Tesla's autopilot and self-driving claims are under fire again, this time from the California Department of Motor Vehicles (DMV) in a complaint it filed on July 28, 2022, Ramishah Maruf and Matt McFarland reported for CNN.
Photo Insert: Teslas using driver-assist systems were involved in 273 crashes over the past 9 months, according to the National Highway Transportation Safety Administration (NHTSA).
The complaint alleges that the company made "untrue or misleading" statements in advertisements on its website by claiming that Tesla vehicles were, or could be, equipped with advanced driver assistance system features.
Teslas using driver-assist systems were involved in 273 crashes over the past 9 months, according to the National Highway Transportation Safety Administration (NHTSA). Of 497 total crashes studied by the NHTSA, 43% of those caused by driver-assist technologies took place in California, the data found.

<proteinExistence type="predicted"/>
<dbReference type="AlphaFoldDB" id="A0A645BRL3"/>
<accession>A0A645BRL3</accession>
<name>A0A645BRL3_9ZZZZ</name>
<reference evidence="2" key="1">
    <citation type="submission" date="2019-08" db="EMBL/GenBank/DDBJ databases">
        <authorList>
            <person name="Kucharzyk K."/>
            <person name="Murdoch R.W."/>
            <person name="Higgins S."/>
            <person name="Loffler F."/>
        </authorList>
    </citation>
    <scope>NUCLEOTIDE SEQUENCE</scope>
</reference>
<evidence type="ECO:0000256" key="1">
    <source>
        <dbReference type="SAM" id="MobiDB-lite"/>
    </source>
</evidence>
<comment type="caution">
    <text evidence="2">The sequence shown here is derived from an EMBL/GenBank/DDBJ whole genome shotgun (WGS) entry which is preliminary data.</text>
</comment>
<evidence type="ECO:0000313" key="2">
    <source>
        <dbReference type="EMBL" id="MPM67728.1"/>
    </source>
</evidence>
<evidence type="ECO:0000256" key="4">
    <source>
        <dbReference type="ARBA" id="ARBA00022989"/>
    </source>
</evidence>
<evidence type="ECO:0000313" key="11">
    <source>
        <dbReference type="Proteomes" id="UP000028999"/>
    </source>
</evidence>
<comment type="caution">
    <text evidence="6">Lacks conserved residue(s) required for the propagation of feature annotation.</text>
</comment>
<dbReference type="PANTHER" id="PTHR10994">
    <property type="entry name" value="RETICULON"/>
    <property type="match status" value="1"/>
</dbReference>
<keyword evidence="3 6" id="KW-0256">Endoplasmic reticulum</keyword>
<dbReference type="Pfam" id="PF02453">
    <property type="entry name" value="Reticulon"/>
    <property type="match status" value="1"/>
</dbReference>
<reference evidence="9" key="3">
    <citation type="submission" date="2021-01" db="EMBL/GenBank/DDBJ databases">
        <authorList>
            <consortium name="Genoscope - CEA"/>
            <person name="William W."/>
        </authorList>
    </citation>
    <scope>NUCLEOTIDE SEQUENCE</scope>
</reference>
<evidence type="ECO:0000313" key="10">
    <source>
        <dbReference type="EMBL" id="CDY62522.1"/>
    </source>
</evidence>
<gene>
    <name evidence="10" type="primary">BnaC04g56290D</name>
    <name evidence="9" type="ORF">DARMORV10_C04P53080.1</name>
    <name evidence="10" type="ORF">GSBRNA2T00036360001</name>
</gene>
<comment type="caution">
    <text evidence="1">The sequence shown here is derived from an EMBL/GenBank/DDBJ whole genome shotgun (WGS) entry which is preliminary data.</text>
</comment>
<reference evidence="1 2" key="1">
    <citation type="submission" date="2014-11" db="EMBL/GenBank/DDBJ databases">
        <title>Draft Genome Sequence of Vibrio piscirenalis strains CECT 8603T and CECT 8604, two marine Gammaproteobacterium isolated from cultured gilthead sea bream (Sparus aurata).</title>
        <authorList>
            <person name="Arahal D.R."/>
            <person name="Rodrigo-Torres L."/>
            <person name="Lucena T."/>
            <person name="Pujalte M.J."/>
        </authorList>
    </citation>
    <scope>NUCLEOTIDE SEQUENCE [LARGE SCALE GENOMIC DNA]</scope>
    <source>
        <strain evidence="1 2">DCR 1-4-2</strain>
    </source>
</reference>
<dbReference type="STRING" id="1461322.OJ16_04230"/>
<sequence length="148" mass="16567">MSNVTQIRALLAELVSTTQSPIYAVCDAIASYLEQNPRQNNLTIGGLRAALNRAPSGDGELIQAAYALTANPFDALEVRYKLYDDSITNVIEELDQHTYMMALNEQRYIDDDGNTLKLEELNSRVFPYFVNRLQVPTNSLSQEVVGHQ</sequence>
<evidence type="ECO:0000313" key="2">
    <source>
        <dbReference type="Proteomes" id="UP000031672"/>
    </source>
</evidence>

The Tesla (TSLA) advertisements ran in marketing materials on the company's website "on at least five dates" between May 2021 and July 2022, the complaint said.
They included descriptions such as "Autopilot" and "Full Self-Driving Capability" and used such wording as "All you will need to do is get in and tell your car where to go...Your Tesla will figure out the optimal route, navigating urban streets, complex intersections and freeways," the suit said.
Another claim that the California DMV alleged was misleading said "the system is designed to be able to conduct short and long-distance trips with no action required by the person in the driver's seat."
DMV scuttled Tesla’s boast, saying "These advertisements are a deceptive practice under California's Civil Code.”
Tesla has published disclaimers from as recently as June warning the features still require active driver supervision, which contradict the "misleading labels and claims," the complaint added. Tesla's advertising actions could cause it to temporarily lose its manufacturer license and special plate numbers in California, the complaint warned.